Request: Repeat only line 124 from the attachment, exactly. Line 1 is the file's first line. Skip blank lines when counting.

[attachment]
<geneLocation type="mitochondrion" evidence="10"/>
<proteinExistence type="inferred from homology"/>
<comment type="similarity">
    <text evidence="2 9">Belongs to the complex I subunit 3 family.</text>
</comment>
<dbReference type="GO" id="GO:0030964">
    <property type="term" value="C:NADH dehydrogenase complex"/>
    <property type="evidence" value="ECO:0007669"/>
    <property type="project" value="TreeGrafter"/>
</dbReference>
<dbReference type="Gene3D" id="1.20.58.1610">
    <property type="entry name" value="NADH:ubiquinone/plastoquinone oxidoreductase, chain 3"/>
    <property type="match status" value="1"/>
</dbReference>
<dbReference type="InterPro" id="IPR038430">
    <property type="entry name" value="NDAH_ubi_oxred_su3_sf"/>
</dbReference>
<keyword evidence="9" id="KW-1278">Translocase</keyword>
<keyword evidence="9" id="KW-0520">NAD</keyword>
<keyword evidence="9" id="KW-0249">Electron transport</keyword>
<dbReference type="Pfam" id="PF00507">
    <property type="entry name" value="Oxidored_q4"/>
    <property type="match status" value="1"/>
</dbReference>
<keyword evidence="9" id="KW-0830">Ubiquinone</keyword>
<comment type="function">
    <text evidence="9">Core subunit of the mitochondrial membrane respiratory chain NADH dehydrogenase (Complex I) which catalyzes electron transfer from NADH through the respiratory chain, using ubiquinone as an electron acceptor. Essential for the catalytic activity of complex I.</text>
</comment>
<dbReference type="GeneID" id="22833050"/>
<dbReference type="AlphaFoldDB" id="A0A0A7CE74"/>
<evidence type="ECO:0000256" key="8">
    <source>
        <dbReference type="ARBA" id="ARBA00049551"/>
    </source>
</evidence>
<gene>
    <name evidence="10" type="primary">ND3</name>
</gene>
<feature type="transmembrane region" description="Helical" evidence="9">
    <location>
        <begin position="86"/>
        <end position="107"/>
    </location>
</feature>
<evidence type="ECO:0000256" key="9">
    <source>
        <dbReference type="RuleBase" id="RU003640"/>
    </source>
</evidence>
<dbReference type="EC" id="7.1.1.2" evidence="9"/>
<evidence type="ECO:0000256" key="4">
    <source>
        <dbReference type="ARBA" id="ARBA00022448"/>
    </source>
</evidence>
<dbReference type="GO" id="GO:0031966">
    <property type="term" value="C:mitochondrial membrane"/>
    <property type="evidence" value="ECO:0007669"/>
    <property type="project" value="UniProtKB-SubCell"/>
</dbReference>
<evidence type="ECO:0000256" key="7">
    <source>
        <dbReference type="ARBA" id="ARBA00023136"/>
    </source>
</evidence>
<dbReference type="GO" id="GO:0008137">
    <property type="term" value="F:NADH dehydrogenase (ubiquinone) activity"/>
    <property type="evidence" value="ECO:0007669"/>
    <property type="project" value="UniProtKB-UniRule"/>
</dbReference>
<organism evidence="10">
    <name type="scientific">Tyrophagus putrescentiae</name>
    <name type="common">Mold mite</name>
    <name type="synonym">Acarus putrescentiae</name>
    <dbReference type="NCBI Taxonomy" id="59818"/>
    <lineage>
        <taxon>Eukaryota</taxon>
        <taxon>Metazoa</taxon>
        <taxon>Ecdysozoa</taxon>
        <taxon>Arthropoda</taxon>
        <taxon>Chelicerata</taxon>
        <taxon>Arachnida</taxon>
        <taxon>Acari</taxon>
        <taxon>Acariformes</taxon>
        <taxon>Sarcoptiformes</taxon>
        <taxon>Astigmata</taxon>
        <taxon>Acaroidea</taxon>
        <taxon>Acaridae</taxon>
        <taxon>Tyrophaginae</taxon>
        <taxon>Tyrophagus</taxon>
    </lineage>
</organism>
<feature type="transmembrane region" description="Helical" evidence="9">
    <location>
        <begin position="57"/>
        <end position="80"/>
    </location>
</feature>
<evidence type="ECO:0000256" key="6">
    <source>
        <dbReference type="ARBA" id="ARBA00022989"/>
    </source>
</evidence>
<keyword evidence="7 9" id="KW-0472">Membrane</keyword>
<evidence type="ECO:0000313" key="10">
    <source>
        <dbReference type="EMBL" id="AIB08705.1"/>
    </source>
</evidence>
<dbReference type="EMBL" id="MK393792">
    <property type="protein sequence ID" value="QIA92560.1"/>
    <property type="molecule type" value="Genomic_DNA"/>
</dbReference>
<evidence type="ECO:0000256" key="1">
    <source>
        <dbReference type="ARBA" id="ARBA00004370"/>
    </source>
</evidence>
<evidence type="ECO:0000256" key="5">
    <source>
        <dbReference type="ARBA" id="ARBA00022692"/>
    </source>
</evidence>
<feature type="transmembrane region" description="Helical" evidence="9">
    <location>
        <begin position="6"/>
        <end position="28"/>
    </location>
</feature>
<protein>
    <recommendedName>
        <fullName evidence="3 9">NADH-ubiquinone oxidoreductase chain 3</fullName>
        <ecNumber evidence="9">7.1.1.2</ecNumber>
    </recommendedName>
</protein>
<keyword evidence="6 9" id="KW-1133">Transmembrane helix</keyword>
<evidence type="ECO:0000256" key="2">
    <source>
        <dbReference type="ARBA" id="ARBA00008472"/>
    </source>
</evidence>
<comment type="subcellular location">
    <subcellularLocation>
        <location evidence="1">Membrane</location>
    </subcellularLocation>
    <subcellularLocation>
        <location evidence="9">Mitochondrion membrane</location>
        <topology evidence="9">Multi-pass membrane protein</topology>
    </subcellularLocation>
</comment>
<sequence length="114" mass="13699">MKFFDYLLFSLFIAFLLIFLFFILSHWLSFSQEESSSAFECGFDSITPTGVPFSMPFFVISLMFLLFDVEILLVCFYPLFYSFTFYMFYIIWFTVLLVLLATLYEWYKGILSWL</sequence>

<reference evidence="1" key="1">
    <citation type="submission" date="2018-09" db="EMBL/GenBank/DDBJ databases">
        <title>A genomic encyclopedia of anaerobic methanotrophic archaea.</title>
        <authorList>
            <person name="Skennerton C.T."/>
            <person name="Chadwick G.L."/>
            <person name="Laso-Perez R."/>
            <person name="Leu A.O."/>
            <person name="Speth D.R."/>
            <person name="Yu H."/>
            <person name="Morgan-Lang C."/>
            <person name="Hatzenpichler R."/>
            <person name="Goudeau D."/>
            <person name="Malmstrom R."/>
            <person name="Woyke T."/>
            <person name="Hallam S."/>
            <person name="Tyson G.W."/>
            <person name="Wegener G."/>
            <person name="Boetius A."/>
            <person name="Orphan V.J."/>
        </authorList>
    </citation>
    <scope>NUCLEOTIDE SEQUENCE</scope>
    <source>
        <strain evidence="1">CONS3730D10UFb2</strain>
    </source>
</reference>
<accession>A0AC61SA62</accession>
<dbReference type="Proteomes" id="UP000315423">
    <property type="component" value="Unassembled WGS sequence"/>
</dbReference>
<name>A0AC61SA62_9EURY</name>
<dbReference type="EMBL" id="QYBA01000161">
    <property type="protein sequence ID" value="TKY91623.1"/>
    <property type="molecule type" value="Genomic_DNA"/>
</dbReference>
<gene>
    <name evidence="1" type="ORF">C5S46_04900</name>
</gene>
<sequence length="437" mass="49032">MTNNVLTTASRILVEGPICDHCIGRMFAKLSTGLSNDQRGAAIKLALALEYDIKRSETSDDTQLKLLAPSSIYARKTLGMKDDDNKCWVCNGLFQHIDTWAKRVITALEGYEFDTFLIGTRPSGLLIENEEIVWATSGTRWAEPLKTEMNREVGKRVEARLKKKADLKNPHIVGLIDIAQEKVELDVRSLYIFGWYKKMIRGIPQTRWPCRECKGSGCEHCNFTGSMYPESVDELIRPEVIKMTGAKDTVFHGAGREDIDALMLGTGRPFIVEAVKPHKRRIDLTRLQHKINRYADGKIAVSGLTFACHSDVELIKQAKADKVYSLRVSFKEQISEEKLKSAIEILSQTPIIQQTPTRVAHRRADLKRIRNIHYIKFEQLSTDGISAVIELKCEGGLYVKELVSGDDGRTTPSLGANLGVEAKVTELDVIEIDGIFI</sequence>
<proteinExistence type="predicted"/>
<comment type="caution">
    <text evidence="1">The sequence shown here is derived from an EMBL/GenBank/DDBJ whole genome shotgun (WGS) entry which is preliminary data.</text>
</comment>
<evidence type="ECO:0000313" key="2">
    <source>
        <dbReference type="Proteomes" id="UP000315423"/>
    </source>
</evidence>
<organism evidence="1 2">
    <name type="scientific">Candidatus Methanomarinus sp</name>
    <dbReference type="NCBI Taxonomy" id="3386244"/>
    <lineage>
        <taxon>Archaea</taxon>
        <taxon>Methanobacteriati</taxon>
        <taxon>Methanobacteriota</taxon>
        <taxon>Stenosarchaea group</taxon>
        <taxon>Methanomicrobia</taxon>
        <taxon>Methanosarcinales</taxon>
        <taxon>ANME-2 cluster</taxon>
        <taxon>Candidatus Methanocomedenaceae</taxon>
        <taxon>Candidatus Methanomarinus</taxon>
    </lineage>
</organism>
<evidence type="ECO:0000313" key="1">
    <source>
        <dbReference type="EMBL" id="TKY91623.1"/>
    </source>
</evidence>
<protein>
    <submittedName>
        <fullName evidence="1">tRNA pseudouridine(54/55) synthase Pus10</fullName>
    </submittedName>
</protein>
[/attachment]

<feature type="transmembrane region" description="Helical" evidence="9">